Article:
Most of the songs have Rancid’s identifiable three-chords-and-an-attitude simplicity, though they’re buoyed by dance-friendly rhythm sections, and Pink’s tough-girl delivery lights them with an aura of gospelly soul power. But the fate of "Trouble" highlighted the commercial limitations of this collaboration: it’s too heavy for pop stations, rock stations gave it the cold shoulder, and it stalled outside the Top 10. The disc’s new single, "God Is a DJ," returns to the sturdy, rock/dance crossover of "Get the Party Started." It’s got Queen harmonies plus a nasty bass lick that’s one note away from Michael Jackson’s "Bad," and its club-hippie spirituality ("If God is a DJ/Life is a dance floor/Love is a rhythm/You are the music") sounds exactly like what Arista was hoping Linda Perry would bring to the follow-up.

As it happens, she didn’t: "God Is a DJ" comes from old-school session hand Billy Mann, whose other current songwriting credits are on albums by Newlyweds Jessica Simpson and Nick Lachey. Perry’s best contribution, "Try Too Hard," is the disc’s hardest-rocker, with scorching guitars that sound like Appetite-era GNR covering Social Distortion’s "Dear Lover." In a year that’s seen the blurring of the lines between pop and rock — when the Matrix are writing for Liz Phair and Hilary Duff, when Perry’s teamed with Courtney Love and Britney Spears — Pink still knows what she wants, and she knows how to get it.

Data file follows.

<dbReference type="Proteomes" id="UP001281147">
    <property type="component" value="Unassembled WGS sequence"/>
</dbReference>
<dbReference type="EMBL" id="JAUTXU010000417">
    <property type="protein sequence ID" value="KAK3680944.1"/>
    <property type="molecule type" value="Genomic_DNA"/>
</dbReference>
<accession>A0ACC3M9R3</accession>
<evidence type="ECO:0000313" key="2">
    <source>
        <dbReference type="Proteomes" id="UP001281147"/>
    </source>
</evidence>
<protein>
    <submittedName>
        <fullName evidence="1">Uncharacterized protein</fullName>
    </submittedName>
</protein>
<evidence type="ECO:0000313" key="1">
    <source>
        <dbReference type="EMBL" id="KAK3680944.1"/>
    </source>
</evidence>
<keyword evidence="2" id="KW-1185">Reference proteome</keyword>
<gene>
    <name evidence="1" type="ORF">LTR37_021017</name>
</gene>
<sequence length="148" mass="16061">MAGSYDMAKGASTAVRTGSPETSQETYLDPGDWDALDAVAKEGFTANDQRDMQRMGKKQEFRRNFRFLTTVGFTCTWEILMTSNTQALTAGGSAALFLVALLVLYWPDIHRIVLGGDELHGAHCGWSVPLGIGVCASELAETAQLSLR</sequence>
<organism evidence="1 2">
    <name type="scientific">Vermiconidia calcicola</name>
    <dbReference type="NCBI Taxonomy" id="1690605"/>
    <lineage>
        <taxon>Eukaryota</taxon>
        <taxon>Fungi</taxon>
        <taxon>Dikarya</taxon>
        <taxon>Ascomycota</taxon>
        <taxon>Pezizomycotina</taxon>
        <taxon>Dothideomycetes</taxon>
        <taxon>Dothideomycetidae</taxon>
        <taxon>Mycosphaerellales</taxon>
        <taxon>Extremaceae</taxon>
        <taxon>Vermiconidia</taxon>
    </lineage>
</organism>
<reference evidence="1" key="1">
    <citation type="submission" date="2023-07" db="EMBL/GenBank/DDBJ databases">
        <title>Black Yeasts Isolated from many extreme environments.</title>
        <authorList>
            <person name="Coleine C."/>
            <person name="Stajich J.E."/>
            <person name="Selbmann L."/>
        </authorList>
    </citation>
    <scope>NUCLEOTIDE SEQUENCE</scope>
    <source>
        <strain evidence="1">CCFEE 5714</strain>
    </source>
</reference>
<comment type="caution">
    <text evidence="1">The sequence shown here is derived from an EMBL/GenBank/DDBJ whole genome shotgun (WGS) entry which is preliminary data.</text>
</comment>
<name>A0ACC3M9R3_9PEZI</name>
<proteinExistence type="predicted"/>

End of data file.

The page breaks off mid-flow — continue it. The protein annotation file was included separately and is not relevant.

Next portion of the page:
Issue Date: November 28 - December 4, 2003